What is prayer? The old Catholic catechism definition, a raising up of the heart and mind to God, captures prayer's matter-of-factness, its ordinariness and its extraordinary scope, for it takes us into the hidden places of God. I like, too, the poet George Herbert's phrase 'the heart in pilgrimage', because prayer is about seeking God, which can never be a casual quest nor one in which the mind alone takes part.
To pray we sometimes need words, above all the words of scripture or the liturgy, or the inspiring words of men and women who enable us to see with fresh eyes. More often we need silence: the profound, attentive silence St Benedict writes about in his Rule – which, paradoxically, can co-exist with less than perfect physical silence. Indeed, a little noise, a 'distraction' or two, can be helpful. They remind us that prayer is not all about us. It is not a retreat from the 'real' world, where the two superpowers – God and us – meet. It is, in fact, a deeper engagement with reality, where faith alone can sustain us.
Prayer is not always consoling, any more than life itself is. It can be bleak; it can be challenging. And if we are truly open to God, we can also be open to everything that is opposed to God. There is thus a risk inherent in prayer. The biggest risk probably comes from our wanting to do all the talking, which can lead us away from God into a hell of our own making, although we may not recognize it as such. Not every seemingly good idea comes from God, nor do any which are destructive of ourselves or others.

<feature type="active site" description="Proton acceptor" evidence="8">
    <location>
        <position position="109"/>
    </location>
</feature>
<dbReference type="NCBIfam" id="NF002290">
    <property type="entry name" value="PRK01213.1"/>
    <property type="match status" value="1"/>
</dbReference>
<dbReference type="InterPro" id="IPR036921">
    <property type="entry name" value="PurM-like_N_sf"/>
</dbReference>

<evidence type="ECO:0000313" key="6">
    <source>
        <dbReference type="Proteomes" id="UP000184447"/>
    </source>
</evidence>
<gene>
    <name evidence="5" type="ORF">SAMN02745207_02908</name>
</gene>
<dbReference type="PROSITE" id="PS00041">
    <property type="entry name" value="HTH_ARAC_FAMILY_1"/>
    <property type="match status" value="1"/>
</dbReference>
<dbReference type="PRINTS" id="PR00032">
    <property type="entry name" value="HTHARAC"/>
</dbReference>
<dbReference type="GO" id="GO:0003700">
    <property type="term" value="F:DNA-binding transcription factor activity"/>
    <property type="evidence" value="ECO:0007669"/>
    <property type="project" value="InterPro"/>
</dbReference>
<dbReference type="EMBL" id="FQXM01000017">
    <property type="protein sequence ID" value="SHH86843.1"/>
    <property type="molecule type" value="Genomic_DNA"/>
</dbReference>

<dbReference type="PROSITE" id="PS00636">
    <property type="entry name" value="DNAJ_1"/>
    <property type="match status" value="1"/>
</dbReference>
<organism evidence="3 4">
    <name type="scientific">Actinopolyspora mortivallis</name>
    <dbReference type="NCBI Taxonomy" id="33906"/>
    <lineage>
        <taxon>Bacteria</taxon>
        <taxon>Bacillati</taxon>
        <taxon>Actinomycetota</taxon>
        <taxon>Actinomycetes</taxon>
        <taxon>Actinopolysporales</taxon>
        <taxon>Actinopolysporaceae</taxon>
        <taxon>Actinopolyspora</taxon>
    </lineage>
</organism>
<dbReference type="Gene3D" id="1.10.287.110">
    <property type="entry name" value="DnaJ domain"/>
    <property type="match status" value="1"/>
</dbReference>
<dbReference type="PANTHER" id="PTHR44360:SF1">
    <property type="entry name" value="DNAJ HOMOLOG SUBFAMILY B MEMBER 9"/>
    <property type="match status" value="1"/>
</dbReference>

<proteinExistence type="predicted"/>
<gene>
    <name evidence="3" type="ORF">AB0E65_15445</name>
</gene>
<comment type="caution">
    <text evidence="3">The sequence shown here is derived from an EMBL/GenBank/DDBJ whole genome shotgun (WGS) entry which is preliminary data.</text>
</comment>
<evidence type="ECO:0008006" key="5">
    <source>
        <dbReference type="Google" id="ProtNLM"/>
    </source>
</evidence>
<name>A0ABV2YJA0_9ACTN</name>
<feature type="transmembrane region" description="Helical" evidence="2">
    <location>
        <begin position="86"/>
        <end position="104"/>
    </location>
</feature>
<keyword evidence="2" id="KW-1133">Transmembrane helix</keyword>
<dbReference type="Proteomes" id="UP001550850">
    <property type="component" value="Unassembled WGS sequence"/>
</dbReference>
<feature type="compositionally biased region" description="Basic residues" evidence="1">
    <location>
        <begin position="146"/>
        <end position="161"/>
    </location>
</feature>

What is the best way to pray? The simple answer is as we can, not as we can't. But experience suggests there are ways of making prayer as natural to us as breathing. Regularity is important: better to pray for a few minutes each day than struggle to pray for an hour or more every now and then. Finding somewhere uncluttered is also a help, as is prayer in the early morning before the day's business fills our thoughts. God wants us to pray, to spend time with Him. However hard prayer may seem at times, however reluctant we may be to pray, we must remember that God has already poured the gift of prayer into our hearts. He loves us and asks nothing in return but our love.
Sister Catherine Wybourne is Prioress of the Benedictine monastery Holy Trinity at Howton Grove, Hereford. Follow her on Twitter @Digitalnun
This is an extract from 'Prayers to See You Through Each Day' , a collection of 40 prayers and reflections from Radio 4's 'Prayer for the Day' (Watkins Publishing, £9.99).